You’ve seen the scene countless times again and again. Our hero goes on one job interview after another or is giving one job interview after another. The prospects and HR managers are just terrible and bring home the point that our hero is in trouble. Maybe, they are on a date, and we follow them as they burn through Tinder after the breakup halfway in the movie. There are no good men or women out there. Perhaps, they are at a party, and every single person there is not interesting, completely self-absorbed, or petty. All of these roles are co-star roles filled by actors, or star actors looking to make a cameo. These scenes are usually rooted in comedy, with strong opinions from your character, and about your character. They are there to make a point, and our hero is faced with a decision on how to move forward. Keep going the route they’re on now, or change course? Here are the traits you’ll find in these roles, and how to effectively audition for them. If you’re fortunate enough to book one of these, you could become involved in a classic scene, become a meme, snag a catchphrase, or all of the above.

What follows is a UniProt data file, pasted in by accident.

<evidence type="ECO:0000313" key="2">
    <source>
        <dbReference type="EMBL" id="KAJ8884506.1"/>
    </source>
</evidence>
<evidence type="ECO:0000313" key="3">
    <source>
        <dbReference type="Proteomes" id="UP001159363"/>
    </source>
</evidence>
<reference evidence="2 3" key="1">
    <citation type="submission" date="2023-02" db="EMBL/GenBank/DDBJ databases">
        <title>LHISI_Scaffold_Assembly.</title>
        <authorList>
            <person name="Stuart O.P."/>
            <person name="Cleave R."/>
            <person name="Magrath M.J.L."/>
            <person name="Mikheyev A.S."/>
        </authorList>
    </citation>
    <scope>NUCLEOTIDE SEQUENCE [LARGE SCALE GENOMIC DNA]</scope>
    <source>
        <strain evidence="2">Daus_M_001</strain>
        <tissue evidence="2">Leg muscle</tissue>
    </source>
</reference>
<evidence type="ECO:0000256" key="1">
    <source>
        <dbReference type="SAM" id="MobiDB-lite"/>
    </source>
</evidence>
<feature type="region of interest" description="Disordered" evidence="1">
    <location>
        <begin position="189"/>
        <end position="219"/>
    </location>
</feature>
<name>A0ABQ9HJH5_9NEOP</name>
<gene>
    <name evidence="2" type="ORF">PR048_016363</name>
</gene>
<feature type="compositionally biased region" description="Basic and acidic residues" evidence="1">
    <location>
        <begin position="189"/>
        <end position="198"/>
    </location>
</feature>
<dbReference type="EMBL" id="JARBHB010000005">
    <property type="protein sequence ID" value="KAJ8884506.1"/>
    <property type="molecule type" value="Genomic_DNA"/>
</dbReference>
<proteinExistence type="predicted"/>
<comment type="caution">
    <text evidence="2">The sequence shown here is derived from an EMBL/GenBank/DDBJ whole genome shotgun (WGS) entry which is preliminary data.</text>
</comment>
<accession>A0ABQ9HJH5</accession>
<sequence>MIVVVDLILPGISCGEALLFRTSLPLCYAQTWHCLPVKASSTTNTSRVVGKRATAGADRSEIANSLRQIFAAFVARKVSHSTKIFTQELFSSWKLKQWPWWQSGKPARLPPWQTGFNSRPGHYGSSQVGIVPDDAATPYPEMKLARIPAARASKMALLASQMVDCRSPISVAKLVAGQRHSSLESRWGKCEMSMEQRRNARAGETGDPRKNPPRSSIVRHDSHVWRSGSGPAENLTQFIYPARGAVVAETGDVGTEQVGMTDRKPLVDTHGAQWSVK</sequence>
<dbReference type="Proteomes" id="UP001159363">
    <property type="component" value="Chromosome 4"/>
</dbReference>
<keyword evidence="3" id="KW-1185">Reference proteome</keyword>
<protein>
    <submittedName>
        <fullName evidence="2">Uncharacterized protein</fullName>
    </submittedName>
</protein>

n the last year, Disney +, BET+, Peacock, HBO Max, Quibi, YouTube Red have all come into view. No one has the time anymore or the desire (even in a lockdown) to watch every single show on television. However, there will be a time where your agent will send you an audition, and you have NO IDEA what this show is about, or never seen one episode. Are you going to turn down the audition? Hell No! Are you going to admit to your agent or manager that you are ignorant about this massively popular hit that is the talk of Twitter every week? No. I want them to continue to send me out on that massively popular hit that is the talk of Twitter every week. So how do you learn about a show; the genre, the tone, the plot, the characters without binge-watching, and with only a 24–72 hour turnaround time?